Thoughts on the Weekly Parshah by HaRav Eliezer Chrysler
Formerly Rav of Mercaz Ahavat Torah, Johannesburg

For sponsorships and advertising opportunities, send e-mail to: chrysler@shemayisrael.co.il

Back to This Week's Parsha Previous Issues

subscribe.gif (2332 bytes)


Vol. 8   No. 16

This issue is sponsored l'iluy zecher Nishmas
Yonah ben Elchonon Moshe z"l.
May he be a meilitz yosher for his family and for all of K'lal Yisroel.

Parshas Beshalach

Earning Their Colours

When Moshe stood in prayer before Hashem, whilst Yisroel stood with the Reed Sea in front of them and the Egyptian army behind them, Hashem told him to stop praying "Tell the B'nei Yisroel to travel" (14:15).

Rashi explains that now was not the time for lengthy prayers, since Yisroel was in trouble. How strange! If a Jew is not supposed to Daven when he is in trouble, then when is he supposed to daven? Did Dovid ha'Melech not write in Tehilim "From my troubles I called Hashem"?

Following this, Rashi goes on to say that they are to travel, because the sea will not stand up to them. Their merits together with the merits of their fathers, coupled with the faith that they displayed when they followed Moshe into the desert, were sufficient reason for the Sea to split. And the Sifsei Chachamim explains that in view of such great merits, Moshe's prayers were superfluous. But this only seems to clash with the previous statement, which clearly considers Moshe's prayers unwarranted because Yisroel were in trouble, and not because they were superfluous.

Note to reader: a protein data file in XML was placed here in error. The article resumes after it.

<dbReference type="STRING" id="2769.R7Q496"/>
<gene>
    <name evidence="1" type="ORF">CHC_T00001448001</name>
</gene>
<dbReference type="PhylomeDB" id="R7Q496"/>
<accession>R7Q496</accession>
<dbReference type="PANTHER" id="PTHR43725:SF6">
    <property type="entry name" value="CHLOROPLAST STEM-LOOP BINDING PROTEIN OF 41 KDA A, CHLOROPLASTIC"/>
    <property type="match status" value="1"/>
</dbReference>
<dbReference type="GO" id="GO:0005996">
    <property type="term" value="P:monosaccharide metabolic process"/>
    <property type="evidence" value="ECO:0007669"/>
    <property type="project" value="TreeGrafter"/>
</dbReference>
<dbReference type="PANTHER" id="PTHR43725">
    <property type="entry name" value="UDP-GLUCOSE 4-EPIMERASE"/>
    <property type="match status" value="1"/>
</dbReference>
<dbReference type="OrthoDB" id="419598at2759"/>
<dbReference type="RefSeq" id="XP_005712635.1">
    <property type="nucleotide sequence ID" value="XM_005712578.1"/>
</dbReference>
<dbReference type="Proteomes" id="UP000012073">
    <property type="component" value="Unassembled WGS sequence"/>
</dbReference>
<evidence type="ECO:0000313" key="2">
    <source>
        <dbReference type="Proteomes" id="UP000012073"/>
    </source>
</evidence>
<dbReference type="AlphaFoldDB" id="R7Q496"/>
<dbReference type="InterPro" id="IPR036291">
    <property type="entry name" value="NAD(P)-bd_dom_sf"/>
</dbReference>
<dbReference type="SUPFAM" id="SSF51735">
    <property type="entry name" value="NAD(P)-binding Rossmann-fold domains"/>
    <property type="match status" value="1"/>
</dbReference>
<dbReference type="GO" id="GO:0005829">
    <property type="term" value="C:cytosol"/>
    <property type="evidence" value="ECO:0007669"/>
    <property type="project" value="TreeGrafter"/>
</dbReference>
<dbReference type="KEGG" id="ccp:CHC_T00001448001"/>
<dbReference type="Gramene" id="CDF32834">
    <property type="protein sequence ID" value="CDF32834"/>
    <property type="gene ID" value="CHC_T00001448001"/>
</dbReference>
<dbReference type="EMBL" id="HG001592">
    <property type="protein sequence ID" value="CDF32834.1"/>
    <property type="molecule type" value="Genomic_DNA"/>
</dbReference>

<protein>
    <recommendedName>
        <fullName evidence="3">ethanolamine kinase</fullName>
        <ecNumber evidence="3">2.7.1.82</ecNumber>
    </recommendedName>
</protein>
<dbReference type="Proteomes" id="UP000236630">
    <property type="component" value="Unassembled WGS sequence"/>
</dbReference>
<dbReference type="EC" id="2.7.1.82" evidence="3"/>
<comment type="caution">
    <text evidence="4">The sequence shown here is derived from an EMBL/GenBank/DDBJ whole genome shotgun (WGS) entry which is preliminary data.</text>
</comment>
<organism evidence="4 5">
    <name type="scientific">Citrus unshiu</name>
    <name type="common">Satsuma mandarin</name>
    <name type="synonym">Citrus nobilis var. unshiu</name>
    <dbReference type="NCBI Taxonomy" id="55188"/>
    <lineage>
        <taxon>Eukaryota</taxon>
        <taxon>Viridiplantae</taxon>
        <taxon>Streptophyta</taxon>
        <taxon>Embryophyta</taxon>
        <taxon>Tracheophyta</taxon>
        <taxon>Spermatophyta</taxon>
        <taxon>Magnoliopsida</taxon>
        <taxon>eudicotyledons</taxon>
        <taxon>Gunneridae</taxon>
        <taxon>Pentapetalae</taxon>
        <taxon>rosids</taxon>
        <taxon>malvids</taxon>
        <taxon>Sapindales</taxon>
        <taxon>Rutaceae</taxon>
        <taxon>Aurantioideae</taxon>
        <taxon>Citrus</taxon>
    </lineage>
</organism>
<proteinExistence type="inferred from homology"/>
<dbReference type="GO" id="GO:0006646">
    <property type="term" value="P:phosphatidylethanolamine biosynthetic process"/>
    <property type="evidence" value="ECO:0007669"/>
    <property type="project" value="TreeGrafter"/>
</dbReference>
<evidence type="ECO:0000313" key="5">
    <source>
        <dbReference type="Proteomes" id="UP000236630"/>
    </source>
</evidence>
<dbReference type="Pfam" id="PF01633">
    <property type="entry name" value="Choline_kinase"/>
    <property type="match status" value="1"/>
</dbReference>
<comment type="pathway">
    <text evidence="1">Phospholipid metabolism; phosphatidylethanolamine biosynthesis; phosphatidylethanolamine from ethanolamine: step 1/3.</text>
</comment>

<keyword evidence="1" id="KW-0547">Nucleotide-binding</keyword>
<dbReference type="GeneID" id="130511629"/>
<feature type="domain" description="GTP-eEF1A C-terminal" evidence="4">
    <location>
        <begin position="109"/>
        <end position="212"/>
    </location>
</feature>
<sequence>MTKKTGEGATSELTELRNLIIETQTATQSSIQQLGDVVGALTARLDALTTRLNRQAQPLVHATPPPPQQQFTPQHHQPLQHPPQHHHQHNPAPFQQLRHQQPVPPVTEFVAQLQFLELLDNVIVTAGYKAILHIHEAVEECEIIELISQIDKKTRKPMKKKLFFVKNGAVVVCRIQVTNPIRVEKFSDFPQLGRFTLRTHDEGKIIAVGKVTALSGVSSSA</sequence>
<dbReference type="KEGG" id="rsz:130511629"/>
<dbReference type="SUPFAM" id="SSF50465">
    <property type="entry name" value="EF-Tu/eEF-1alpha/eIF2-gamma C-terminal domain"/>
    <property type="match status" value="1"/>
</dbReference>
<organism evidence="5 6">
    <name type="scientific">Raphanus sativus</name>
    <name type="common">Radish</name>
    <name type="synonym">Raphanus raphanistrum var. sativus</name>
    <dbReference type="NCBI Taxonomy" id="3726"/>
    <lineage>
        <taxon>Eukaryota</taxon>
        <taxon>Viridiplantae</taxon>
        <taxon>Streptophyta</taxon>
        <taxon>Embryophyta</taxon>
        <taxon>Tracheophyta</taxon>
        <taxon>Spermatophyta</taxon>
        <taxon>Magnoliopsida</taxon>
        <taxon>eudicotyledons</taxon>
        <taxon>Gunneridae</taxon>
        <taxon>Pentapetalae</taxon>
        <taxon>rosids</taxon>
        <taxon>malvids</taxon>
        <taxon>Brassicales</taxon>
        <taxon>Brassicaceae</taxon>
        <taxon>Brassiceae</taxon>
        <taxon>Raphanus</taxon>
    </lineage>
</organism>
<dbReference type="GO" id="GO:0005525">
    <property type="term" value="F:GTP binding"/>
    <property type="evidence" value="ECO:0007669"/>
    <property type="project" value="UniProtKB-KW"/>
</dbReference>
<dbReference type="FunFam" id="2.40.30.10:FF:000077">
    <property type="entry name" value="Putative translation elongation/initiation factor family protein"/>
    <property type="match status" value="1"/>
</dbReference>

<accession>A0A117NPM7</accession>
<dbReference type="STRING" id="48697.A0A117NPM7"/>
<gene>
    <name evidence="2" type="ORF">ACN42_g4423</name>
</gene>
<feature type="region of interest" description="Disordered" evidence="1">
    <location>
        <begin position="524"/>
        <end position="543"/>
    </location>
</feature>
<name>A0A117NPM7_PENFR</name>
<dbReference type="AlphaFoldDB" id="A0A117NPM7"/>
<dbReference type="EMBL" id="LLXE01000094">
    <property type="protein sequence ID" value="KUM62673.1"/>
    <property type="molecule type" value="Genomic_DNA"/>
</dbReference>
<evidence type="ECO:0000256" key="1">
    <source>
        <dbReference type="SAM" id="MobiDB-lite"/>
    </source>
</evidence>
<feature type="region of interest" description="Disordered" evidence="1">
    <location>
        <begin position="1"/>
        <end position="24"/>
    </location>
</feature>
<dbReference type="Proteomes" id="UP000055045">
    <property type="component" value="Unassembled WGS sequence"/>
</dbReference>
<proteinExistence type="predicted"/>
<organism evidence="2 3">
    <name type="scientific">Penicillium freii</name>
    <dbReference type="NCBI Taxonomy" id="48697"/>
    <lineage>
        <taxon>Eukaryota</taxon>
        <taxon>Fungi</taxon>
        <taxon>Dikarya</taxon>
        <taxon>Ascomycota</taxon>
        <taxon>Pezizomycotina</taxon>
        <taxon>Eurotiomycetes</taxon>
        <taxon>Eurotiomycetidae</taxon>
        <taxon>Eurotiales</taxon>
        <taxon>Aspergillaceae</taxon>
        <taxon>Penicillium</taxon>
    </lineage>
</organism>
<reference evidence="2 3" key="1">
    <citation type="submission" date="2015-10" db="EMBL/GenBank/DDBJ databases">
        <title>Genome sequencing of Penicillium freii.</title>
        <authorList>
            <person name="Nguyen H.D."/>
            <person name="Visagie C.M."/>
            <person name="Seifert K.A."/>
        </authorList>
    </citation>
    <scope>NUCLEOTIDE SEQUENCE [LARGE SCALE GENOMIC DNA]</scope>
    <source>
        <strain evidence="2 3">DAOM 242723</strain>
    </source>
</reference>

Perhaps the second Rashi follows his alternative explanation (of "Tell the B'nei Yisroel to travel"), where he writes "Why do you cry out to Me!" 'It is up to Me, not up to you (and My plan of action is already decided. Yisroel must travel. No prayers are necessary)'. But Rashi's initial explanation begs clarification.

*

The Or ha'Chayim poses this question, adding that, in any event, it appears that Moshe's prayers were in fact, answered, inasmuch as Hashem then commanded him to raise his staff and split the Sea. In addition, he asks, G-d's two commands to Moshe: to tell Yisroel to travel and then to raise his stick and split the Sea, should have been inverted (for surely that was the correct order of events - the splitting of the Sea followed by Yisroel marching forward, not vice versa)?

*

To answer these questions, the Or ha'Chayim cites a Medrash Rabah. The Medrash explains that Yisroel at that time were standing accused by the Midas ha'Din, who argued that Yisroel were guilty of idolatry no less than the Egyptians, and that saving Yisroel and drowning the Egyptians therefore, was unjustifiable. Now it is well known, argues the Or ha'Chayim, that the Midas ho'Rachamim required to offset the Midas ha'Din can be activated by good deeds, and by good deeds only. Consequently, in spite of Hashem's desire to save Yisroel, no amount of prayer (or even merits) would have sufficed to counter the powerful accusations of the Midas ha'Din. The only thing that could save them was good deeds. So Hashem ordered Moshe to stop praying, and instead, to instruct Yisroel to travel - into the Sea before it split, in an unprecendented act of faith, based on self-sacrifice (the most powerful antidote against the Midas ha'Din).

*

The Or ha'Chayim goes one step further. He bases the Midas ha'Din's accusation on Yisroel's complaint "because we would be better off serving the Egyptians than dying in the desert" (perhaps it is this statement which negated their having relinquished idolatry before Makas Bechoros, giving credence to the Midas ha'Din's accusation). Their supreme act of faith was the ideal antidote to their previous display of weakness.